Saudades: A Journey Full Circle

Rufina Bernardetti Silva Mausenbaum, from South Africa, spoke at our conference Pueblo, Colorado. This article parallels her presentation there.

Although I was baptized in the Catholic Church, more than thirty years ago I converted to Orthodox Judaism, the religion of my forefathers and often still experience some of the frustration, humiliation and shame suffered by my family for centuries. Many families in Portugal maintained traditions and Jewish practices throughout the ages, some with no knowledge where it originated as with most of my family, who are Catholic but retain many Jewish traditions that have been passed down without explanation.

The Jews are believed to have been a part of the Iberian Peninsula for almost 3,000 years, having arrived there with the Phoenicians, living and trading within organized communities. Judaism flourished as the only monotheistic religion, before giving birth to Christianity and later to Islam. The pagans converted to Judaism readily as did the people of North Africa. The influence of Jewish religion, culture and language on the Mediterranean Basin was entrenched during the seven centuries 813 -146 BCE of Carthaginian rule.

Long after their defeat by the Romans, the Carthaginian language continued, as verified by Jewish, Muslim and Christian historians. An interesting theory is that Hebrew might well have become the language of the Mediterranean basin if the Romans had lost the war at Carthage!! As Max I. Dimont so aptly expressed Jews, God and History, “the furniture in the western world is Grecian, but the house in which western man dwells is Jewish.”

Portugal is often described as having a rich and romantic past. For me, it is painful and tragic. My own origins, history and culture have been effectively obliterated and it is for me, a continuing and haunting loss. My grandmother, whose name I bear, was thought to be “odd” in the village where she found secrecy and anonymity. “Odd”, because once a year (on the Day of Atonement) she used to disappear for a whole day and night. Her granddaughter, my cousin, who died recently was a devout Catholic, but had requested a plain, not decorated box and a “simple” burial. There was to be no adornment, no jewelry or rosary.

A feeling of deja vu overcomes me whenever I visit Portugal, remnants of the past remain, of the period when Jews dominated life there. Saturday is still called Sabado (Sabbath), and the rest of the days of the week a translation from the Hebrew, except for Sunday, being the first day of the week. The word for Easter, (Pascua) remains the same for Pesach (Passover). A town outside Lisbon sells pastries packed in blue and white paper decorated with a Magen David. In Madeira, arts and crafts shops also feature this emblem. This beautiful island knew fear and became a hiding place for many Jews. Unlike places in Portugal, the Madeiran Jews did not manage to sustain their religious identity. Today they are devout Catholics as once they were devout Jews, and the Jewish cemetery lies forgotten, neglected and in ruin. The irony is that the Jews as a people had been in Portugal (and Spain) long before those who expelled and persecuted them.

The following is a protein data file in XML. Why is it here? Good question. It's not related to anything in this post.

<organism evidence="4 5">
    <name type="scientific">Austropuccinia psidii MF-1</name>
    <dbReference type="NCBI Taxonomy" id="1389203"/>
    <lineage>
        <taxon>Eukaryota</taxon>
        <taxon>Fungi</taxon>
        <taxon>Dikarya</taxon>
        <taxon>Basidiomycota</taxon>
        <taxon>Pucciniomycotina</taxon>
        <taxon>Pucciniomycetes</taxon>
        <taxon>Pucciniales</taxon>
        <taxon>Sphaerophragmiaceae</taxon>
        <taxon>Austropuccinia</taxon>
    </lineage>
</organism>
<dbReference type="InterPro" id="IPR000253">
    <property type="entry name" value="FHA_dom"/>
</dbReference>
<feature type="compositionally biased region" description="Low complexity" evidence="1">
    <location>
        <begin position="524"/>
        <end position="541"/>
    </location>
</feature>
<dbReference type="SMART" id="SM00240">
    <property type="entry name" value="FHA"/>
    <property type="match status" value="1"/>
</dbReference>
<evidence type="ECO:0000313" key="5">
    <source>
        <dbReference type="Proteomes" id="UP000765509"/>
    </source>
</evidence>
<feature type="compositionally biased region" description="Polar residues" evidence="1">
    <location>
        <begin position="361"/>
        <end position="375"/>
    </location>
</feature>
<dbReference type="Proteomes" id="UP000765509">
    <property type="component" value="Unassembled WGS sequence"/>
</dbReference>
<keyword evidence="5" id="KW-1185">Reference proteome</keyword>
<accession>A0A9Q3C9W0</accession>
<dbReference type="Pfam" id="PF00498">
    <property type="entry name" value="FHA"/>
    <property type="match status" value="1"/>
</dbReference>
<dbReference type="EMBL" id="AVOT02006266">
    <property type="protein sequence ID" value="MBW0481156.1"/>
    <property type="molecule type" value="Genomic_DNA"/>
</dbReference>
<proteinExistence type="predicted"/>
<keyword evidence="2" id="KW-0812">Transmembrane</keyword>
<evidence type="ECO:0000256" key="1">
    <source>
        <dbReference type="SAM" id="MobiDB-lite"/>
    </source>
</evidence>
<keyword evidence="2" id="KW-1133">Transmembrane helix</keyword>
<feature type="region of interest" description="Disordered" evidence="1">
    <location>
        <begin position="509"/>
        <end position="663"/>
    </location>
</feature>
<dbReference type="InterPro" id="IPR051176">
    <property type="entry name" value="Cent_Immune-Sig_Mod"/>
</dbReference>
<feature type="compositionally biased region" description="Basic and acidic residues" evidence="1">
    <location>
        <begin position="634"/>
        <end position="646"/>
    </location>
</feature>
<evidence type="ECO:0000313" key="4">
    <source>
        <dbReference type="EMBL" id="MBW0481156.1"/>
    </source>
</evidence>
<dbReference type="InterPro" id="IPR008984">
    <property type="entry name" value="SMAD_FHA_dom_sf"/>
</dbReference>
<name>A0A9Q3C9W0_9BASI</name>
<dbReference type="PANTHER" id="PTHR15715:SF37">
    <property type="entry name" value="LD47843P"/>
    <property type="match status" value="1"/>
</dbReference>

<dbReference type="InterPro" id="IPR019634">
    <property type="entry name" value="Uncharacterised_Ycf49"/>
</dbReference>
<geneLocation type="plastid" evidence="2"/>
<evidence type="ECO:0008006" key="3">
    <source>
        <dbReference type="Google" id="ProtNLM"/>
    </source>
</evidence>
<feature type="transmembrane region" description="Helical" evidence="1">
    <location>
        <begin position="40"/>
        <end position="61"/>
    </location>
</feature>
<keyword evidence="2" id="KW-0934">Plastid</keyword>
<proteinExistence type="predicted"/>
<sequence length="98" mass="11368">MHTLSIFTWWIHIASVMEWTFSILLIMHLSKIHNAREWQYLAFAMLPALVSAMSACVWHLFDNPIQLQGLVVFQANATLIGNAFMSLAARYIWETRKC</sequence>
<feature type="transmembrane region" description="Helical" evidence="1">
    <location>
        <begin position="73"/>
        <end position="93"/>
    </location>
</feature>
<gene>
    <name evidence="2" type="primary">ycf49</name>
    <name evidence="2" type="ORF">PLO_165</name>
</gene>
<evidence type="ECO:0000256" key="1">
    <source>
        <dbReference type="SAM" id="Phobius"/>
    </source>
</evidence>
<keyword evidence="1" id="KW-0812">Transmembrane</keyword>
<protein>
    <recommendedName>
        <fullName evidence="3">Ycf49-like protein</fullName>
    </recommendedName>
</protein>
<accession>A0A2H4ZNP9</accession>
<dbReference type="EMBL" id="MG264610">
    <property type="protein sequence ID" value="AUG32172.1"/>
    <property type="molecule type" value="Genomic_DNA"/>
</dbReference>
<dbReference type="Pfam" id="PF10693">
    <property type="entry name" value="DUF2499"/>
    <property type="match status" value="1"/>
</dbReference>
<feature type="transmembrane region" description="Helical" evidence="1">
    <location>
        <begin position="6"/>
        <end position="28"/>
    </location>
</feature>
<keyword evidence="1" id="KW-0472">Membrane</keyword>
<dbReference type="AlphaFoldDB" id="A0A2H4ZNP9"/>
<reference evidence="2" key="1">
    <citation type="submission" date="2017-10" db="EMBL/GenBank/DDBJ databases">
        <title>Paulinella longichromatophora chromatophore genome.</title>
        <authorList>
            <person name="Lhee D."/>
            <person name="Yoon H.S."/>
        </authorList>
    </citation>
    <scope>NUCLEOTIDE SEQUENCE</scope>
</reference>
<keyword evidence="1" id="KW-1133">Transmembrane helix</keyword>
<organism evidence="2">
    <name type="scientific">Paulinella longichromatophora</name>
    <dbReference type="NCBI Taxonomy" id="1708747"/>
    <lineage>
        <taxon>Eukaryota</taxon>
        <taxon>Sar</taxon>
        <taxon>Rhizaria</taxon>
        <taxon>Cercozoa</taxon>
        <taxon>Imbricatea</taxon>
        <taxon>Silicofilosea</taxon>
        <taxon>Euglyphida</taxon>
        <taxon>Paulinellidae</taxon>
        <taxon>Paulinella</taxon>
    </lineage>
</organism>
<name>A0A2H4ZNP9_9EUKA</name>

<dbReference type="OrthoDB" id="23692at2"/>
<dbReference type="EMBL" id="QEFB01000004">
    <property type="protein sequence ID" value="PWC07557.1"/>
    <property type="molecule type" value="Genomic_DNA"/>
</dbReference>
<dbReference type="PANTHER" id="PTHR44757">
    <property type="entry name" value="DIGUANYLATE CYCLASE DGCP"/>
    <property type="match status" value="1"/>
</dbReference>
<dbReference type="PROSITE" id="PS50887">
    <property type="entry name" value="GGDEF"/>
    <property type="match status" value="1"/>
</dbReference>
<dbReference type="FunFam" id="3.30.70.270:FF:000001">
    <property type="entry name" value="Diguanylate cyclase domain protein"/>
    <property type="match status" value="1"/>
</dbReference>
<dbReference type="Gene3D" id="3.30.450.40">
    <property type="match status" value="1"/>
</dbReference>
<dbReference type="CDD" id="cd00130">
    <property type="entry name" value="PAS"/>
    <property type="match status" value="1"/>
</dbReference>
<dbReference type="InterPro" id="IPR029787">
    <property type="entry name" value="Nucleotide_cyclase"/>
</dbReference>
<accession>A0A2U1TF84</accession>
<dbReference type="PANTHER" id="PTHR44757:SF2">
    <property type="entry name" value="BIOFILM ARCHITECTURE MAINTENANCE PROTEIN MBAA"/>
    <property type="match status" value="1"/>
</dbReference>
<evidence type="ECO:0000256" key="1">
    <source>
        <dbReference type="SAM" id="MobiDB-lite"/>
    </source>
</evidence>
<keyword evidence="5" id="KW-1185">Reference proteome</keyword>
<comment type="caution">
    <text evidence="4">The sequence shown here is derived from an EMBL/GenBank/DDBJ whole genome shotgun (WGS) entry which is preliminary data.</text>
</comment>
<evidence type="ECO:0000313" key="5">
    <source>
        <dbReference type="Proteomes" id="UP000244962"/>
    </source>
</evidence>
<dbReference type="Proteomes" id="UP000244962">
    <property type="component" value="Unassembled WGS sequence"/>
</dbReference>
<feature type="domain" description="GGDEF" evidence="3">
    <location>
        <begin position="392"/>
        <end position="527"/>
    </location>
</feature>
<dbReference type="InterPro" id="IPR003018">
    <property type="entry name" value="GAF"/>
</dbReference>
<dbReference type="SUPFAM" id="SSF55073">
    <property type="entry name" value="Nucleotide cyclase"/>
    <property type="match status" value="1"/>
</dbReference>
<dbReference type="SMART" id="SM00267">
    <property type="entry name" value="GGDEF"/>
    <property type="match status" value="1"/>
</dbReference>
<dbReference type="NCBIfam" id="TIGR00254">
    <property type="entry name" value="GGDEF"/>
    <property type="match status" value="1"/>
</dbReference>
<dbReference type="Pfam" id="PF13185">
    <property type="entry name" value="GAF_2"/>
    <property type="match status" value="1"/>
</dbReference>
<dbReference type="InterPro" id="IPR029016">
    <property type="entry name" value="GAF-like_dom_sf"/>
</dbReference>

The miracle of Portuguese Judaism continues, especially in the community of Belmonte in the northeast. Previously known as Crypto (secret) Jews, they have recently, in December 1996, rejoined mainstream Orthodox Judaism after 500 years of secrecy and fear. Living and hiding in this charming town, high in the Serra Estrella, mountain of stars, they managed with faith and perseverance to maintain their religion all this time. As often stated, they were Jews in all but name and Christian in nothing but form. A prayer said by Crypto Jews on entering a church featured the secret words; “I come here to worship neither wood nor stone, I come only to worship you, Highest Lord, who it is that governs”.1

The mystery and tragedy of history continues: Portuguese babies often sport a dark gray or blue birthmark on the lower or upper back or leg. These stains remain some months and often years before fading. They are common in Misrachi and Sephardi Jews to this day and if seen on a Portuguese baby, hint at a converso origin. The marks are called Mongolian spots2 but are better labeled semitic or sacral marks and are often dismissed as “family” birthmarks.

It is with pride that I remember my grandmother, Rufina, who in spite of the danger to her life managed to keep her faith. How pleased she would have been had she known her humiliation had not been in vain. That today, many years later, her granddaughter (Rufina) observes the “Antepura” (Yom Kippur) openly as a Jewess of Portuguese heritage.

Often when listening to the Portuguese Fado (folk music), the haunting soulfulness reminds me of others like me. struggling to make sense of the secrets from a forgotten past, born out of a people who have almost disappeared, and my saudades (nostalgic longing) for the past continues…

1David A Canelo The Crypto Jews of Portugal , 2nd Ed. 1990
2Dr S. Levin, , The SA Medical Journal, 1989

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